This article originally appeared on VICE US.
Taylor Swift is not a normal person. But she does, famously, have a normal-person persona: She loves wearing rompers, talking shit about her exes, and posting pictures of her cats online. Just like us! This crafted relatability is probably part of the reason Swift has been such a mainstay in pop culture (and cultural commentary) since the genesis of her career at age 16. Now, the 30-year-old has opened up about one unfortunate side effect of the sustained attention had on her health, sharing her history of disordered eating with Variety on Thursday.
“My relationship with food was exactly the same psychology that I applied to everything else in my life,” Swift told Variety. “If I was given a pat on the head, I registered that as good. If I was given a punishment, I registered that as bad.”
Swift’s new documentary, Miss Americana, features a sequence where she discusses the impact of being constantly confronted with commentary on images of herself. In the documentary, the singer said “a picture of me where I feel like I looked like my tummy was too big, or… someone said that I looked pregnant” could become motivation for her “to just starve a little bit — just stop eating.”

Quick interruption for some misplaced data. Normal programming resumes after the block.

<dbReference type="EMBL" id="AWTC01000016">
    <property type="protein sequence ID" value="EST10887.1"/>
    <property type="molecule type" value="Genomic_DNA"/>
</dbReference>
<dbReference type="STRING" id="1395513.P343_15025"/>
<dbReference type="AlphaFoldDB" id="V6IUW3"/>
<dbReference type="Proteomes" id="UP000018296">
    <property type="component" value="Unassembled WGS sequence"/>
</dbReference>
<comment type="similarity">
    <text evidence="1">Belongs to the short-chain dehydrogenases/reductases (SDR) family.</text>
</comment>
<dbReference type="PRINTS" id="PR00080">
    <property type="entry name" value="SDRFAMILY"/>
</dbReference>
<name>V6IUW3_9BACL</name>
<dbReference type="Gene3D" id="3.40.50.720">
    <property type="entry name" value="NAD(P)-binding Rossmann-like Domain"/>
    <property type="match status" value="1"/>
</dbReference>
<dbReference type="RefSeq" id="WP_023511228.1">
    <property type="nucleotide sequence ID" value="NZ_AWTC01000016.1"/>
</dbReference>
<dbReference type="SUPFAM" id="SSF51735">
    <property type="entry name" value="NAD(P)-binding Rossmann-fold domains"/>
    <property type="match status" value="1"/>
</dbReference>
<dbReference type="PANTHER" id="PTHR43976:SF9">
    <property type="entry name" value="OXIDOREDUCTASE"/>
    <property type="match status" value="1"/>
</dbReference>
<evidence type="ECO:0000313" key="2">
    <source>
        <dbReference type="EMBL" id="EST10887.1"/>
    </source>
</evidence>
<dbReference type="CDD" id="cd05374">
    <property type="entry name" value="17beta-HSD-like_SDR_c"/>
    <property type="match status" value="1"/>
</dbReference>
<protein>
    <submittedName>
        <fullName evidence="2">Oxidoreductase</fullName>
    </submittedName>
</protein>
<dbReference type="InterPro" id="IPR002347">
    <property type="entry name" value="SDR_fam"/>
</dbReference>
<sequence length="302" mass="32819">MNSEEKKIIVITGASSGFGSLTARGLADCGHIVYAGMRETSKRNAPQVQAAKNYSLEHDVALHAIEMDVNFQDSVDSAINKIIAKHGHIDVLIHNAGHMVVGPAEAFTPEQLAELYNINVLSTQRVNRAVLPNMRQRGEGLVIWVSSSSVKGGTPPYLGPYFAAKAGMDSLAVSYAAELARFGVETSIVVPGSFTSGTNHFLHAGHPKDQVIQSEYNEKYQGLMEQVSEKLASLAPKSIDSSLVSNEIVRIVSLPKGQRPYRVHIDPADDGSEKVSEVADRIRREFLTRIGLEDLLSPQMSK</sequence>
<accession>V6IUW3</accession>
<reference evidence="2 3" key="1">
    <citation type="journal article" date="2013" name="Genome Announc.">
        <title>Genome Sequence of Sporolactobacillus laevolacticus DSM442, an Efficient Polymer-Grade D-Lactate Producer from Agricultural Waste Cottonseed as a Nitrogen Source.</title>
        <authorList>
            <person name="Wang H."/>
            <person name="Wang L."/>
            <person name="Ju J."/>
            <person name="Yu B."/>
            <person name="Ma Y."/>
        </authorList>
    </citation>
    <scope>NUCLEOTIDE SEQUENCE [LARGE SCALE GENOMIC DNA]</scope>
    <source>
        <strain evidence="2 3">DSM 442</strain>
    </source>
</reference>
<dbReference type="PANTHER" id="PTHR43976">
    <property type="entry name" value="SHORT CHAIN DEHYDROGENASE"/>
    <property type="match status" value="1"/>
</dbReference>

She also shared the feeling triumph she felt when praised for fitting into sample-sized dresses for magazine photo shoots. “You register that enough times, and you just start to accommodate everything towards praise and punishment, including your own body,” Swift told Variety.
Swift exemplifies how body commentary can be particularly damaging for someone struggling with disordered eating. According to a US News report, even a positive comment—“Wow, you look really healthy!”—can be counterproductive to people in recovery. Dietician Adina Fradkin, who works at a facility for patients with eating disorders, told US News: “Think twice about the praise that you’re giving them, and think about whether you're praising an eating disorder as well.”
Though most people don’t have to field well-intentioned flattery from stylists or nasty sentiments from national publications, it’s easy to relate to the impulse to take someone else’s weight-related commentary to heart, and to refashion it into a tool for self-harm. Swift’s experience is worth heeding for anyone looking to remark on another person’s body, especially if you don’t know whether they’ve dealt with disordered eating in the past.
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